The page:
Key senator whipping last-ditch ObamaCare repeal bill
© Greg Nash

Sen. John CornynJohn CornynOn unilateral executive action, Mitch McConnell was right — in 2014 Poll shows competitive matchup if O’Rourke ran for Senate again On The Money: Trump declares emergency at border | Braces for legal fight | Move divides GOP | Trump signs border deal to avoid shutdown | Winners, losers from spending fight | US, China trade talks to resume next week MORE (R-Texas) is measuring support for a new bill to repeal and replace ObamaCare as lawmakers head toward an end-of-the-month deadline. 

The vote-counting process, known as "whipping," will give GOP leadership a tentative count of which senators support the legislation spearheaded by GOP Sens. Lindsey GrahamLindsey Olin GrahamGraham: More urgent for kids in Kentucky to have secure border than new school 
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"What I told Senator Graham is we would work to try to get a sense of where people were ... so my hope is we'll get that preliminary information back in the next few days," Cornyn said, when asked about the vote counting. 
 
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He added the process could also identify members who are undecided or have follow up questions.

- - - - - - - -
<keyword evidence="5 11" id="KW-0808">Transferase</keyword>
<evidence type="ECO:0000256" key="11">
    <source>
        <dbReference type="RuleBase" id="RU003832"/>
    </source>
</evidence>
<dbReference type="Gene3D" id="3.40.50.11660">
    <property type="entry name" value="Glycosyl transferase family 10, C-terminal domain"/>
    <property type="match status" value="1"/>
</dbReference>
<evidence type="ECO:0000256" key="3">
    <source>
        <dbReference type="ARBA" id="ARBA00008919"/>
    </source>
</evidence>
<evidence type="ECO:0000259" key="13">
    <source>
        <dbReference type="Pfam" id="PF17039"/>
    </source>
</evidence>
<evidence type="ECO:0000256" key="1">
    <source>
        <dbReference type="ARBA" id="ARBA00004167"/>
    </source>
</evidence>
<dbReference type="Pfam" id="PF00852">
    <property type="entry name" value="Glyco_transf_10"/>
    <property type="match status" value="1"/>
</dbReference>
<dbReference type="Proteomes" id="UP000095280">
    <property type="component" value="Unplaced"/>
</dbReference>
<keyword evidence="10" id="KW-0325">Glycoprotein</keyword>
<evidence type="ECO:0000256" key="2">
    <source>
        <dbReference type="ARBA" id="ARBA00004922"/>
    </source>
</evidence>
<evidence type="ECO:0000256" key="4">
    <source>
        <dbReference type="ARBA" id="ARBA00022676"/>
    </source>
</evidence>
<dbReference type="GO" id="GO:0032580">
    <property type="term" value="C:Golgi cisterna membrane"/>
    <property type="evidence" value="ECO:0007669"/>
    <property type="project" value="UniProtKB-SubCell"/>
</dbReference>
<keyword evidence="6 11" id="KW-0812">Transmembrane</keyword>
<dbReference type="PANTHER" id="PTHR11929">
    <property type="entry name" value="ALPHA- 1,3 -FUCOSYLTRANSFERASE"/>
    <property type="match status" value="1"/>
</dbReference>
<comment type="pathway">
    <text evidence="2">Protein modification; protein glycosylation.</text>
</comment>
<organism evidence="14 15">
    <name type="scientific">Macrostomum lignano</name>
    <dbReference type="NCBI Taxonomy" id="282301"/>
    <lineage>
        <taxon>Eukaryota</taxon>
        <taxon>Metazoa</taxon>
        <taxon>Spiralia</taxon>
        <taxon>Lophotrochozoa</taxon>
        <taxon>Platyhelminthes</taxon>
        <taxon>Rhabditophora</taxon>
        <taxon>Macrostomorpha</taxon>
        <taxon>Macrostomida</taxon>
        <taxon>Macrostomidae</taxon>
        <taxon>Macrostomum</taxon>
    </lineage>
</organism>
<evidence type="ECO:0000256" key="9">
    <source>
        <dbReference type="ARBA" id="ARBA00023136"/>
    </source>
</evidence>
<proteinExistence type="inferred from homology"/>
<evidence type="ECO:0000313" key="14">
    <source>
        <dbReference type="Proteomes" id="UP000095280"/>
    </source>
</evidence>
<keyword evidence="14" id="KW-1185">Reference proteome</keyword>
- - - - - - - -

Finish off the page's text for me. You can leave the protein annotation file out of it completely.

Instead, the bill would convert the funding into block grants to states. 
 
But the legislation faces an uphill effort to getting through the Senate by the end of the month—when the special budget rules that allow the healthcare bill to pass by a simple majority will expire. 
 
Republicans are currently waiting to get a score back from the Congressional Budget Office (CBO), which would say how much the bill would cost and how many individuals would gain or lose insurance coverage. 
 
They would also need to win over at least 50 Republican senators, which could be an uphill battle after they failed to clear a "skinny" ObamaCare repeal bill in July and with many of their colleagues eager to move on. 
 
The bill was also discussed during the closed-door GOP caucus lunch on Thursday, with Graham and Cassidy making a presentation. 
 
 
"He encouraged everybody to jump on board....I'm very pleased with the leader's response," Graham said.  
 
The GOP senator added that "I can tell you this if we had a vote right now we would get 47, 48 votes."